School reform. Is it really about teacher training, curriculum materials, and achievement tests? Maybe not. Let’s look at an original and quite different approach to school reform.

In a previous report, I highlighted a great American myth. That myth is IQ. We want to think that everyone has the same mental ability, but it just isn’t true, and one hundred years of research back up this conclusion. I refer to this in my book, The Elephant in the Classroom. IQ, along with self-control, motivation, and the ability to focus, make up the four legs of “the elephant in the room” that are critical for legitimate college-level academic success.

But there is another factor that is even more secreted and veiled, and even more profound and objectionable, especially to those of us who peer through rose-colored glasses and wish everyone could achieve equally in school and in the workplace. Social scientists refer to this concept as socio-economic class. What’s scary about this phenomenon is that it appears to be highly resistant to change and even those with higher mental abilities may not be able to break through its ceiling to achieve higher levels.

Sociologists divide people into three general classes: the upper class is comprised of the richest people in society. They are often born into wealth and this wealth passes from generation to generation. The middle class is made up of people who fall socioeconomically between the lower and upper classes. Middle-class workers are sometimes called white-collar workers and in the United States most hold employment positions that require a college degree.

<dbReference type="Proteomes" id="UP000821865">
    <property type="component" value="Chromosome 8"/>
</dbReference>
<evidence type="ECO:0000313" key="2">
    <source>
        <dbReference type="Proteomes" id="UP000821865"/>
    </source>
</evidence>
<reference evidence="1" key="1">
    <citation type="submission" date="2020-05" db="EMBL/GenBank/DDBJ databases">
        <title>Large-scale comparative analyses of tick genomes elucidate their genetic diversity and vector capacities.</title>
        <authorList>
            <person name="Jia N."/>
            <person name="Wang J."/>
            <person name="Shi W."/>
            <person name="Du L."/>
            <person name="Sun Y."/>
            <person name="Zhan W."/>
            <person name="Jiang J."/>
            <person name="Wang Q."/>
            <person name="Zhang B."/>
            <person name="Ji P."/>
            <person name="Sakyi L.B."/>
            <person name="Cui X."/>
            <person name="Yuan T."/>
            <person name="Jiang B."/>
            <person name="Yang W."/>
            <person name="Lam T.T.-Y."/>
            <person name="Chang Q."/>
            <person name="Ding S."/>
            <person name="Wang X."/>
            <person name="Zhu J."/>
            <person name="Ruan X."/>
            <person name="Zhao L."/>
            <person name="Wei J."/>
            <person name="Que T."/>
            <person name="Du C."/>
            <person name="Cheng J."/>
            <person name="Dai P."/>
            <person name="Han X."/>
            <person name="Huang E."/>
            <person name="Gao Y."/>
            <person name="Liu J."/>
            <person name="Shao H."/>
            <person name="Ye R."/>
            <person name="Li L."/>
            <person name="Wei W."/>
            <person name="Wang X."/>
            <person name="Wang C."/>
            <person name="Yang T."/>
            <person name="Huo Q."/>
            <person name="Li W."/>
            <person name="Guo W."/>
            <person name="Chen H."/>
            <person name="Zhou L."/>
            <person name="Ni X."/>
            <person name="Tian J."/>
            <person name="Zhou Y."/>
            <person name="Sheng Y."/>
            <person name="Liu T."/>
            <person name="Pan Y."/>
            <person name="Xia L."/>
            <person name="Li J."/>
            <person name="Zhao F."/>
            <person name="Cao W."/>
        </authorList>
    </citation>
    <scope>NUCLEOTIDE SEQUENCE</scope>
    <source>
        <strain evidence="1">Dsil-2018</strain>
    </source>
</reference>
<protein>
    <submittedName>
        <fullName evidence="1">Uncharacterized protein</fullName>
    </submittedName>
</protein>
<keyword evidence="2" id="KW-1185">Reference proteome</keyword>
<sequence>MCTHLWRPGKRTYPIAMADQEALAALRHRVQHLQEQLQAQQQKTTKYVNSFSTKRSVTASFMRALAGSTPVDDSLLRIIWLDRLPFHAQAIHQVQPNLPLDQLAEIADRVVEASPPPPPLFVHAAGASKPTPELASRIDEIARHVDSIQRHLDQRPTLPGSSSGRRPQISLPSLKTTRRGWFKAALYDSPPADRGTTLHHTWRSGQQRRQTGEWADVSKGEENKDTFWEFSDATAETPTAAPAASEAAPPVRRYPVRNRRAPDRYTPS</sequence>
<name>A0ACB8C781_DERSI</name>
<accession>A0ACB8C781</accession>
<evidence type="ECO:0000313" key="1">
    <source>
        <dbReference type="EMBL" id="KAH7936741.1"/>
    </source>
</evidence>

People falling in the lower socio-economic class are usually employed in low-paying jobs with little economic security. Some of these people are long-term unemployed and/or homeless, especially those receiving government welfare.

Despite frequent references to the United States as a classless society, about 62 percent of Americans (male and female) raised in the top fifth of incomes stay in the top two-fifths, according to research by the “Economic Mobility Project” of the Pew Charitable Trusts. Similarly, 65 percent born in the bottom fifth stay in the bottom two-fifths. “Harder for Americans to Rise from Lower Rungs,” Jason DeParle, New York Times, Jan. 4, 2012.

 I believe we fear the concept of socio-economic class even more than IQ and perhaps this is why research in this area seems to have waned. When we Americans make up our minds to champion a project or goal such as fairness and equality, we tend not to accept or even acknowledge contradictory scientific findings.

To be continued. . . . . . . .Vietnam Oceania 127